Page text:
Memorable Cases

In this occasional series of blogs, I recall some memorable cases which I have dealt with.

Mr M’s FSAVC Pension Plan with Aviva

 

Mr M is in his early 60s and spent his whole career as a teacher, joining the profession at age 23.

In the early 1990s he was advised by Colonial Mutual (now part of Aviva) to top-up the benefits he was building up in the Teachers’ Pension Scheme with a Free-standing Additional Voluntary Contribution pension plan (or FSAVC for short).

Such pension plans enabled members of occupational pension schemes to save more for retirement, as in the 1990s it was not permitted for members to take out personal pensions.

FSAVC plans, whilst useful in some ways, had one major drawback. The policy charges were usually very high and they ate into the amounts being saved. It is not uncommon to see fund values being worth less than the amounts contributed, even after more than 20 years of regular saving.

FSAVCs were not, however, the only option. All employer schemes had to offer members the option of paying more in – known as paying Additional Voluntary Contributions or AVCs for short.

AVCs tended to have one big advantage over FSAVCs – the policy charges were much lower, or even nil. So, more of the member’s contributions were invested than with an FSAVC and over time this leads to a larger fund value.

On top of that, in the public sector in particular, it was possible for members to buy extra years of service. As benefits in public sector (and other “final salary” schemes) are based on length of service and final salary, buying more years of service delivers higher benefits on retirement.

Due to the advantages of “in house” AVCs, FSAVC pension plan providers were obliged by law to explain their plan might not be the most cost effective option and people should investigate the “in house” alternatives before making a final decision.

Mr M came to me to say he had no recollection of this happening when he took out his FSAVC and was it possible this represented mis-selling?

I investigated the sale for him and identified not just that failure but a number of other breaches of the regulatory selling rules as well. I sent Aviva my report and argued that Mr M would most likely have paid more into the Teachers’ Pension Scheme if he had not been misled on a number of issues.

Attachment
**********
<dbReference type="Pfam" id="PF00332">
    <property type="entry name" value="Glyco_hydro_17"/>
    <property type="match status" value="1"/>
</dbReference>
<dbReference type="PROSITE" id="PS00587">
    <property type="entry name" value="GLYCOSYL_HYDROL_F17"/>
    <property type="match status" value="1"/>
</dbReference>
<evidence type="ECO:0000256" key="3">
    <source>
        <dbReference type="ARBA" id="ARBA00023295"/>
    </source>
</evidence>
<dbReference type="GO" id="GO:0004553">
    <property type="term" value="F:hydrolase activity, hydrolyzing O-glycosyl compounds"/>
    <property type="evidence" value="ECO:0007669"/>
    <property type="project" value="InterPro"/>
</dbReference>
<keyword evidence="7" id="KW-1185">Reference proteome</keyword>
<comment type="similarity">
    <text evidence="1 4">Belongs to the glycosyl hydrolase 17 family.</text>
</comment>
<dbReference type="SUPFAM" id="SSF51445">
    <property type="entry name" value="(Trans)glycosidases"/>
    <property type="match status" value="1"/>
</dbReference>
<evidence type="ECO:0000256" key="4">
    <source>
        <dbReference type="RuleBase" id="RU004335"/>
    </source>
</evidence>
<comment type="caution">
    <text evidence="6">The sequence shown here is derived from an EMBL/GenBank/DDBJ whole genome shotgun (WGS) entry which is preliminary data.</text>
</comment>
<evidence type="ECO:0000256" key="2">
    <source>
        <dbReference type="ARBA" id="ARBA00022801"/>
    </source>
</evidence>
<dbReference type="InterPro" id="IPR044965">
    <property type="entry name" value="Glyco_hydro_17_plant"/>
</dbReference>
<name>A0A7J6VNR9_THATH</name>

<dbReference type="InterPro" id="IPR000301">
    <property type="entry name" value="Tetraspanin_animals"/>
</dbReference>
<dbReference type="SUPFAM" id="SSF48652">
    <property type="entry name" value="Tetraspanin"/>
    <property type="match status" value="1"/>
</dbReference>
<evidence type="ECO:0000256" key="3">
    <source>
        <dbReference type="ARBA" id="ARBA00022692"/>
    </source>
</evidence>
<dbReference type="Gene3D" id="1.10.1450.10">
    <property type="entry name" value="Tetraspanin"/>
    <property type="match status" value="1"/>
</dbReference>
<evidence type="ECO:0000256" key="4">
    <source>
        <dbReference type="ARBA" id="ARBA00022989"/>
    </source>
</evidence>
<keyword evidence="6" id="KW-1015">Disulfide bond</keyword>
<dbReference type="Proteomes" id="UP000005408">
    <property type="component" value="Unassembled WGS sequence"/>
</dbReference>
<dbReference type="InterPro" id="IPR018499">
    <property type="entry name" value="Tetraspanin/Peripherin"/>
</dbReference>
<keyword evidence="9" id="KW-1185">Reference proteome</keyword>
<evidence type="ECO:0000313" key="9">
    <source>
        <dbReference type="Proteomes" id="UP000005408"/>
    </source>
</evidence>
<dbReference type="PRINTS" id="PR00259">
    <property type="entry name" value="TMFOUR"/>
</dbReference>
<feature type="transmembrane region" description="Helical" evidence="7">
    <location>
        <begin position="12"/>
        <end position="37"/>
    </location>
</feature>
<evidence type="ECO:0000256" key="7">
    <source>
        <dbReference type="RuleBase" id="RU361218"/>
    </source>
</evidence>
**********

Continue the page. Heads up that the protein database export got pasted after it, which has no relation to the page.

Aviva eventually accepted this was the case and agreed to calculate if Mr M had lost out as a result.

Aviva looked at the difference in charges between the FSAVC and the “in house” AVC equivalent plan and offered Mr M just under £3,500 in compensation.

I argued they had chosen the wrong calculation method as I believed Mr M would in fact have bought extra years of service, being as he was a career teacher.

After months of arguing, Aviva agreed to recalculate on this basis and his compensation rose to just over £23,000, due to the value of “final salary” benefits.

I find in many instances firms like Aviva will try to carry out the calculation that leads to the lowest amount of compensation, rather than taking an unbiased view of the most suitable method. Indeed much of my time is spent arguing for the correct calculation method because the sums involved can be life changing.

Mr M’s is a case in point and sticks in my mind because of the impact the higher compensation had on Mr M’s life. Very sadly he suffers from macular degeneration, which is an incurable disease of the eye, and he is slowly losing his sight. The compensation has enabled Mr M to take retirement 2 years early and spend that extra valuable time travelling and seeing the world with his wife before his eyesight finally fails.

So this was a very satisfying and memorable case for me and a life changing (and life enhancing) outcome for Mr M and his family.

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